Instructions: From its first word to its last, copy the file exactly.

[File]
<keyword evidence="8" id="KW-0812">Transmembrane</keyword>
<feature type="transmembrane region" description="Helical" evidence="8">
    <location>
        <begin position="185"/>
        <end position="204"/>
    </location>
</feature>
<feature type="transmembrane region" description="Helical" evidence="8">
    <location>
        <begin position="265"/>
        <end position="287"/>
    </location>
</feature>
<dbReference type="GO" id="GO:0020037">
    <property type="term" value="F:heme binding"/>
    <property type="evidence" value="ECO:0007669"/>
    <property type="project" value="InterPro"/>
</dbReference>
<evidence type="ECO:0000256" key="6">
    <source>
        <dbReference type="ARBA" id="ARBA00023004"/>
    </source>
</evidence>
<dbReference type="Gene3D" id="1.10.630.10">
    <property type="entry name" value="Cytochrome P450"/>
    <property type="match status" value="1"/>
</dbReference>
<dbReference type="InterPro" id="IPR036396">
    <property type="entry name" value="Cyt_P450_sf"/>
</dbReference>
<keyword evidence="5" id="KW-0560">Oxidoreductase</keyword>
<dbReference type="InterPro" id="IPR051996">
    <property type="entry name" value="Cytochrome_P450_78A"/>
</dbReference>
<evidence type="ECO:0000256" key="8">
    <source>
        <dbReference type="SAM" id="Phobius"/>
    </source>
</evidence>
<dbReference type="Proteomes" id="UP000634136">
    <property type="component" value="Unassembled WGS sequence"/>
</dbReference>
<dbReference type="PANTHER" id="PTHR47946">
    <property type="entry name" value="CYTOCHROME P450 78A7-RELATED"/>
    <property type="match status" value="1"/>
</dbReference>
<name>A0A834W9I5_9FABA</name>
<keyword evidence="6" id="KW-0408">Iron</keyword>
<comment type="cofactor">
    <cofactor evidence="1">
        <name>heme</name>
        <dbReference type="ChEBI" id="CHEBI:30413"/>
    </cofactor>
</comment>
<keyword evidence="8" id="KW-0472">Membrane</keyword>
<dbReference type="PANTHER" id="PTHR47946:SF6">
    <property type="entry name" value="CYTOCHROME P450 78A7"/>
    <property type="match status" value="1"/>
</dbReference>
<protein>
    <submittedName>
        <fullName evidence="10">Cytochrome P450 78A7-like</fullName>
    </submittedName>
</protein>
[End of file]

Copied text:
<keyword evidence="8" id="KW-0812">Transmembrane</keyword>
<feature type="transmembrane region" description="Helical" evidence="8">
    <location>
        <begin position="185"/>
        <end position="204"/>
    </location>
</feature>
<feature type="transmembrane region" description="Helical" evidence="8">
    <location>
        <begin position="265"/>
        <end position="287"/>
    </location>
</feature>
<dbReference type="GO" id="GO:0020037">
    <property type="term" value="F:heme binding"/>
    <property type="evidence" value="ECO:0007669"/>
    <property type="project" value="InterPro"/>
</dbReference>
<evidence type="ECO:0000256" key="6">
    <source>
        <dbReference type="ARBA" id="ARBA00023004"/>
    </source>
</evidence>
<dbReference type="Gene3D" id="1.10.630.10">
    <property type="entry name" value="Cytochrome P450"/>
    <property type="match status" value="1"/>
</dbReference>
<dbReference type="InterPro" id="IPR036396">
    <property type="entry name" value="Cyt_P450_sf"/>
</dbReference>
<keyword evidence="5" id="KW-0560">Oxidoreductase</keyword>
<dbReference type="InterPro" id="IPR051996">
    <property type="entry name" value="Cytochrome_P450_78A"/>
</dbReference>
<evidence type="ECO:0000256" key="8">
    <source>
        <dbReference type="SAM" id="Phobius"/>
    </source>
</evidence>
<dbReference type="Proteomes" id="UP000634136">
    <property type="component" value="Unassembled WGS sequence"/>
</dbReference>
<dbReference type="PANTHER" id="PTHR47946">
    <property type="entry name" value="CYTOCHROME P450 78A7-RELATED"/>
    <property type="match status" value="1"/>
</dbReference>
<name>A0A834W9I5_9FABA</name>
<keyword evidence="6" id="KW-0408">Iron</keyword>
<comment type="cofactor">
    <cofactor evidence="1">
        <name>heme</name>
        <dbReference type="ChEBI" id="CHEBI:30413"/>
    </cofactor>
</comment>
<keyword evidence="8" id="KW-0472">Membrane</keyword>
<dbReference type="PANTHER" id="PTHR47946:SF6">
    <property type="entry name" value="CYTOCHROME P450 78A7"/>
    <property type="match status" value="1"/>
</dbReference>
<protein>
    <submittedName>
        <fullName evidence="10">Cytochrome P450 78A7-like</fullName>
    </submittedName>
</protein>